- Ineffective marketing: Misreading market data can result in targeting the wrong audience, pricing products and services inappropriately, or misallocating the marketing budget.
- Faulty supply chain decisions: Incorrect inventory data might lead to overstocking or stockouts, causing operational hiccups and customer dissatisfaction.
- Hiring imbalances: Misinterpreting workforce data can lead to over-hiring, under-hiring, or misplaced roles, leading to increased costs and decreased productivity.
- Loss of stakeholder trust: When stakeholders, from investors to partners, realise they’ve been presented with distorted data, trust erodes. Restoring this trust is often an arduous task.
- Customer mistrust: Customers depend on businesses to provide accurate information about products and services. If they feel misled, brand loyalty can quickly dissipate.
- Regulatory penalties: Inaccurate reporting, especially in sectors like finance, health, and the environment, can lead to heavy regulatory fines.
- Litigation risks: Misleading shareholders or partners can result in lawsuits, entailing financial and reputational costs.
- Misguided R&D: Research and development driven by faulty data can lead to products that don’t meet market needs or are technically flawed.
- Opportunity costs: While resources are wasted on misguided ventures, genuine innovative opportunities might be overlooked.
- Decreased employee confidence: A staff constantly guided by inaccurate reports will lose confidence in leadership. This can lead to reduced motivation and productivity.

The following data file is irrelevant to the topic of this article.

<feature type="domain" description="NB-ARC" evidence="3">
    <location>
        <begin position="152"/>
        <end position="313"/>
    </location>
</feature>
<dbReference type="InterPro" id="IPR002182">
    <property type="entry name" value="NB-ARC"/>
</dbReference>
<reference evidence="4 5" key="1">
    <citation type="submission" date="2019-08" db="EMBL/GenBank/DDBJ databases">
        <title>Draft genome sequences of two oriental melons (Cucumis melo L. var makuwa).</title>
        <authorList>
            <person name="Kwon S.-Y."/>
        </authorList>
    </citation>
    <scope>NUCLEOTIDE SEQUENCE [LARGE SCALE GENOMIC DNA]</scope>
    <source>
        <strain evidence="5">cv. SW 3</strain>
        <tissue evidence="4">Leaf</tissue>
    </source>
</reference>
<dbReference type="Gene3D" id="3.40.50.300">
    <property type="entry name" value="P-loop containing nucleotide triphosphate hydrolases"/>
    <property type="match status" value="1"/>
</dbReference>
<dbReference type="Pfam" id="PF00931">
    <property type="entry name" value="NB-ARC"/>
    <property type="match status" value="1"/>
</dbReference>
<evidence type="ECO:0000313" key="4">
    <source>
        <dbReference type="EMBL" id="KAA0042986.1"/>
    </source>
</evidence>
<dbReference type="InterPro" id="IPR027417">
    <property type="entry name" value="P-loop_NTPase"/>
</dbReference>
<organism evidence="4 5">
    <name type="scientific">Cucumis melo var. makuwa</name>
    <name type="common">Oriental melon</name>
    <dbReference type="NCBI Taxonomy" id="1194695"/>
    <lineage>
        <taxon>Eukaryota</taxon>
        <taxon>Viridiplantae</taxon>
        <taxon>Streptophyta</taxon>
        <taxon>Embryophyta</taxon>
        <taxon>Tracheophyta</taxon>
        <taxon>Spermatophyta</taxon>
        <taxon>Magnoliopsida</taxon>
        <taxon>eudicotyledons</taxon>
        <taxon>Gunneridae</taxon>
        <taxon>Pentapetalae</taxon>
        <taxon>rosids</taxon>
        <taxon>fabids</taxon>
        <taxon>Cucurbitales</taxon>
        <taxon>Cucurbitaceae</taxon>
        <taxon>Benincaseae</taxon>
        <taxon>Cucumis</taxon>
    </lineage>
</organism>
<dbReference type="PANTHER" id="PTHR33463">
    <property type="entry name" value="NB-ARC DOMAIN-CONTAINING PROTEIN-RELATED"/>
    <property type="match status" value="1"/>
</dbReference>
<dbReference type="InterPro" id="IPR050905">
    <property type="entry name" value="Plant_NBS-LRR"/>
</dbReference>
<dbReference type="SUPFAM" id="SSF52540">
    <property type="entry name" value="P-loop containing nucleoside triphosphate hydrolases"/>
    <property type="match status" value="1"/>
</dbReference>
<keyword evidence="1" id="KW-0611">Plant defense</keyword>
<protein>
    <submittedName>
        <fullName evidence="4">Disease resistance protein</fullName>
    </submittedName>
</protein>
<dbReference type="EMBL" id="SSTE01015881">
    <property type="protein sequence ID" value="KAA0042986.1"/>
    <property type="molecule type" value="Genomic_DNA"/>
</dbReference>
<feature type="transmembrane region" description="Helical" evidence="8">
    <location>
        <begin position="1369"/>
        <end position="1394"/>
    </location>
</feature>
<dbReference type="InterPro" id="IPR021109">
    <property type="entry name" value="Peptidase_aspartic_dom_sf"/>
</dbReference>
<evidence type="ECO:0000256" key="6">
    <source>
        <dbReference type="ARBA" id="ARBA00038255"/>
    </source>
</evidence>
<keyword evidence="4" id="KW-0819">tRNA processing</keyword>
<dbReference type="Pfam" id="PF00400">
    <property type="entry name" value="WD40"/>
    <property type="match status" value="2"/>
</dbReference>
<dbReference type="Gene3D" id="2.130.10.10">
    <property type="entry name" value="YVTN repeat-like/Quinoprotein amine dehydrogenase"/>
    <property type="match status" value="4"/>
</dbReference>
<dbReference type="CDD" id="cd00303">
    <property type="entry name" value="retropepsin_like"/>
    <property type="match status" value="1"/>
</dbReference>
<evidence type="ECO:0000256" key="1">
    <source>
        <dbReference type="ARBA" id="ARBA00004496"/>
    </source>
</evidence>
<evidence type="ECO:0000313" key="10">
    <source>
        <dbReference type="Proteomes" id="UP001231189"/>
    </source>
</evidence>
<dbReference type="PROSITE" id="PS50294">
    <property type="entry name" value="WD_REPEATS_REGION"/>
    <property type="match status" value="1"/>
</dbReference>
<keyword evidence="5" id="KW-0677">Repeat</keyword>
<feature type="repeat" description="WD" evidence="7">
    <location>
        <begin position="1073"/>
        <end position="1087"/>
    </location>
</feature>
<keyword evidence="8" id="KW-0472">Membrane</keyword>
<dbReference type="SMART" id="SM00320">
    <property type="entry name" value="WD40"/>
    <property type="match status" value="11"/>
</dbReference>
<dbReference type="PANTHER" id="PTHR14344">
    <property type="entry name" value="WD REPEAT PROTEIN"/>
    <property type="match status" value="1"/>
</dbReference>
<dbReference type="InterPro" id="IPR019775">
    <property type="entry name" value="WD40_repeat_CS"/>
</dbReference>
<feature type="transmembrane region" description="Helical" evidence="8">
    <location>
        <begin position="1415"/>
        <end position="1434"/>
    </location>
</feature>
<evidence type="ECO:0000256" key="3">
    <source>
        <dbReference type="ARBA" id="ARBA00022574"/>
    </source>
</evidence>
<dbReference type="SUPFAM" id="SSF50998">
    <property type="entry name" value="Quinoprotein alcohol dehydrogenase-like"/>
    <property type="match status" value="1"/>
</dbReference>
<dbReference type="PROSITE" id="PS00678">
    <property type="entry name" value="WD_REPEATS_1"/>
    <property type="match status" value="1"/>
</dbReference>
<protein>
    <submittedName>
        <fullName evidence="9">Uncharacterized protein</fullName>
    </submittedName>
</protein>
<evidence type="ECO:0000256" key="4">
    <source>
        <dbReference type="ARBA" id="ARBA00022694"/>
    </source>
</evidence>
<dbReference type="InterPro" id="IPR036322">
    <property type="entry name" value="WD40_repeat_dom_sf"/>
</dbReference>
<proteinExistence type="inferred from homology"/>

- Culture of inaccuracy: Continued reliance on ‘Franken-reports’ might inadvertently foster a culture where data integrity isn’t prioritised, leading to a vicious cycle of misrepresentation.
In the words of Dr Joe Watkins, “The worst-case scenario is a leader so keen to get a result that they ignore how good or bad the data is.” But, as evidenced, the implications of ‘Franken-reports’ go far beyond a single erroneous decision. They can cascade through an organisation, eroding its financial health, tarnishing its reputation, and stymying its potential for growth and innovation.
This perspective is chilling when you consider Watkins’ mention of the industry adage: 80% of data work is about gathering and preparing data, while analysis is the relatively minor conclusion. It’s the rigorous groundwork that prevents a report from morphing into a ‘Franken-report’.
But there’s hope. With strategic skills development, employees, managers, and leaders can be empowered to prevent these disastrous creations from seeing the light of day. Leaders must have foundational data understanding to steer their teams correctly. “They should foster a robust framework, ensuring data quality and consistency,” Watkins advises. Blindly chasing results or forecasts without considering data quality can be catastrophic. Leaders must be adept enough to discern a ‘Franken-report’ from a genuine one.